Cardiac arrhythmias in pregnant women: need for mother and offspring protection

Manolis TA, Manolis AA, Apostolopoulos EJ, Papatheou D, Melita H, Manolis AS.
Curr Med Res Opin. 2020 Apr 29:1. doi: 10.1080/03007995.2020.1762555. [Epub ahead of print] PMID: 32347120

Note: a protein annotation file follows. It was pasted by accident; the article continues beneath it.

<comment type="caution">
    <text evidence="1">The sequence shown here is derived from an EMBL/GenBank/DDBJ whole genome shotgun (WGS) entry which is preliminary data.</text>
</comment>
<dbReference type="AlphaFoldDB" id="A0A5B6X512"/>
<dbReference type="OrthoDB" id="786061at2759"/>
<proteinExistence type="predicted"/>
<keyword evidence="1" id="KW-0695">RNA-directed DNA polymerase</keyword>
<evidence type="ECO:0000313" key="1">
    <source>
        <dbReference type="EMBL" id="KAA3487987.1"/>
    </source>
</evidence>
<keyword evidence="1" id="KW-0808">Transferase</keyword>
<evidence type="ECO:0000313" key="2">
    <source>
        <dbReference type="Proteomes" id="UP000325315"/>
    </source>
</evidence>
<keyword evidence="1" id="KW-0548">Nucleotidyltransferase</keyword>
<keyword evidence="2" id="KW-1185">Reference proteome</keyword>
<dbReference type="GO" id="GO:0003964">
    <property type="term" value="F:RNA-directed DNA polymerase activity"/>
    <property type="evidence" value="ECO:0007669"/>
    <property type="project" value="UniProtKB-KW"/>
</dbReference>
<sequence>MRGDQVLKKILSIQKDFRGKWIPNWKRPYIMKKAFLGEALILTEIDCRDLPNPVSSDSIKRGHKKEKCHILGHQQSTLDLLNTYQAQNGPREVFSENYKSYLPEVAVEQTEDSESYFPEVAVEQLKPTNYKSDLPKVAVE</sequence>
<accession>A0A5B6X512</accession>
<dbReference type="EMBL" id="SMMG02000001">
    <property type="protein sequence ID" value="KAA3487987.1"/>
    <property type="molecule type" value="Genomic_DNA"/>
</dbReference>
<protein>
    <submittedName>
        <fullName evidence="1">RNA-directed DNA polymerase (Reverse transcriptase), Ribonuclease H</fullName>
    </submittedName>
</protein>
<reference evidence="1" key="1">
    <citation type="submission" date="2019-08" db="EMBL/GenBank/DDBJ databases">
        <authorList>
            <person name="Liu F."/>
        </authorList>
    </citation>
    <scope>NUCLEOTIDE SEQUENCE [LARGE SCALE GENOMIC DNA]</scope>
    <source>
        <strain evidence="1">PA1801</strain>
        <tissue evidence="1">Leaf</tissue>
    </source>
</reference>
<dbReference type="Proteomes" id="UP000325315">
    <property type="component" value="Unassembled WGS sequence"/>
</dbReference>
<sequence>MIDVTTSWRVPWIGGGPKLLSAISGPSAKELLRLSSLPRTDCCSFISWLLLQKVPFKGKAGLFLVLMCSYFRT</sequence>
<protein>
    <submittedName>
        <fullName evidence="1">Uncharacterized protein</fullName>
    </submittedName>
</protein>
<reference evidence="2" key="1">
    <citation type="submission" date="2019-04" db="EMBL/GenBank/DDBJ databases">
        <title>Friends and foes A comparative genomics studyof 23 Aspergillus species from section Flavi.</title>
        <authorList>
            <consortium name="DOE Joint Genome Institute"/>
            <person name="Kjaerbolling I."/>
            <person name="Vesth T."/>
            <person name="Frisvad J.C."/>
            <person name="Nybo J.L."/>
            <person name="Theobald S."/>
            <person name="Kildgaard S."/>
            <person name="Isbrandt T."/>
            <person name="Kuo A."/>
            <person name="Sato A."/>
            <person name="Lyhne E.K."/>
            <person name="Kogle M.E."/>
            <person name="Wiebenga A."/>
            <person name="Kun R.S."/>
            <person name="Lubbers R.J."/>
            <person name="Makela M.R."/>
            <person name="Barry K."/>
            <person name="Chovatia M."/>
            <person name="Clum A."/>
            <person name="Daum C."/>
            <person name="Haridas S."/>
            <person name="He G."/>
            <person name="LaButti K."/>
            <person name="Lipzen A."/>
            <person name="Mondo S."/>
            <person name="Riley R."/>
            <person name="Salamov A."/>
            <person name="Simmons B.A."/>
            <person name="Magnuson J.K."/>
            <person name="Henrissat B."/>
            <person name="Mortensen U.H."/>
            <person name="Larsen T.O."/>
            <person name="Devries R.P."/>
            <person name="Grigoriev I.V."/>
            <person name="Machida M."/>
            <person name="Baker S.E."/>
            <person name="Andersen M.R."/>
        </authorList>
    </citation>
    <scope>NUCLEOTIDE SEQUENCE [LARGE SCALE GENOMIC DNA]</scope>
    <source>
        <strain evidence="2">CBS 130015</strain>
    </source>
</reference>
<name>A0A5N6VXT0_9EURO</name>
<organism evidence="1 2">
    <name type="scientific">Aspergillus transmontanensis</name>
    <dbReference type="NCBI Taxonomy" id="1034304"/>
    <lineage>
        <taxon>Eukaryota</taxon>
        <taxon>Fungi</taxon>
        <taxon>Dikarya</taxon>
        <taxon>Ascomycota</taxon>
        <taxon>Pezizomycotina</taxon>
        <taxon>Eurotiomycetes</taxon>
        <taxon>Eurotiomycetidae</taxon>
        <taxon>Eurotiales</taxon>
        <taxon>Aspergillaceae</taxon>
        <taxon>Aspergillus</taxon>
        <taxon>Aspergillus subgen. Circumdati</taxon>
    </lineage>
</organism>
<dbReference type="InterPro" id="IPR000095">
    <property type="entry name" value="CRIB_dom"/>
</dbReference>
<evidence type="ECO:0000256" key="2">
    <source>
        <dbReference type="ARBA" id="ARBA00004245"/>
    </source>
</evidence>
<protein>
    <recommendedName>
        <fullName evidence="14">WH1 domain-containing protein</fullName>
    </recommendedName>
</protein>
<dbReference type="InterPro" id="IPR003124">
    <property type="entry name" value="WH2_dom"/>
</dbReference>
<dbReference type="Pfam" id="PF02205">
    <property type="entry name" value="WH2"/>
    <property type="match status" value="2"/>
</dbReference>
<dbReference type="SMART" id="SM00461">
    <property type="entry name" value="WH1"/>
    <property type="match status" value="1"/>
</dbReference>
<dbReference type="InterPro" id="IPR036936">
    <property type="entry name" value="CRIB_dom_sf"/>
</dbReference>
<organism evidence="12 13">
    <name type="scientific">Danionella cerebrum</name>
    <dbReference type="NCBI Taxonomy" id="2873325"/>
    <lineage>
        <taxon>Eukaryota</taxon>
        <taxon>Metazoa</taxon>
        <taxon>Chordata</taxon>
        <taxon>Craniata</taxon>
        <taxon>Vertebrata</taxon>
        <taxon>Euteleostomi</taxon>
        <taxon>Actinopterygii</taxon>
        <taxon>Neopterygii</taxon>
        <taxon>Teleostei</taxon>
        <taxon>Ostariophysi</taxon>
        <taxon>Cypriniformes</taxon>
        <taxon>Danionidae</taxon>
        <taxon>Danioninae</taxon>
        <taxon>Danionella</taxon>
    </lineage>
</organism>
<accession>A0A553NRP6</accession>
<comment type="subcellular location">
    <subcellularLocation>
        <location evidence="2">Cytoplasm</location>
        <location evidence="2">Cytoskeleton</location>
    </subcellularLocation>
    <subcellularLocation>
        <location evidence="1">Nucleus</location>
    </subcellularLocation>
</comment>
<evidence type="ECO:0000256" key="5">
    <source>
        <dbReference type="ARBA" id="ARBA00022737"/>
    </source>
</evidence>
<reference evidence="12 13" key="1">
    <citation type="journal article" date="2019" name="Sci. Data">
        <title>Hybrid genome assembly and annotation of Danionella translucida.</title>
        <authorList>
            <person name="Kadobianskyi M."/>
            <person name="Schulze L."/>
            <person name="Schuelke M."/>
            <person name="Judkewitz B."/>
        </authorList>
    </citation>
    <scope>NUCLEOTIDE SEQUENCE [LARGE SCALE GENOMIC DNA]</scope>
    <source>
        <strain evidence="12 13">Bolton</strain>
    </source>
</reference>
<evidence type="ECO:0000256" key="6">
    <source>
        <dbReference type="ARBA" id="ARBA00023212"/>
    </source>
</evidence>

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Cardiac arrhythmias are the most common cardiac complication reported in pregnant women with and without structural heart disease (SHD); they are more frequent among women with SHD, such as cardiomyopathy and congenital heart disease (CHD). While older studies had indicated supraventricular tachycardia as the most common tachyarrhythmia in pregnancy, more recent data indicate an increase in the frequency of arrhythmias, with atrial fibrillation (AF) emerging as the most frequent arrhythmia in pregnancy, attributed to an increase in maternal age, cardiovascular risk factors and CHD in pregnancy. Importantly, the presence of any tachyarrhythmia during pregnancy may be associated with adverse maternal and fetal outcomes, including death. Thus, both the mother and the offspring need to be protected from such consequences. The use of antiarrhythmic drugs (AADs) depends on clinical presentation and on the presence of underlying SHD, which requires caution as it promotes pro-arrhythmia. In hemodynamically compromised women, electrical cardioversion is successful and safe to both mother and fetus. Use of beta-blockers appears quite safe; however, caution is advised when using other AADs, while no AAD should be used, if at all possible, during the first trimester when organogenesis takes place. Regarding the anticoagulation regimen in patients with AF, warfarin should be substituted with heparin during the first trimester, while direct oral anticoagulants are not indicated given the lack of data in pregnancy. Finally, for refractory arrhythmias, ablation and/or device implantation can be performed with current techniques in pregnant women, when needed, using minimal exposure to radiation. All these issues and relevant current guidelines are herein reviewed.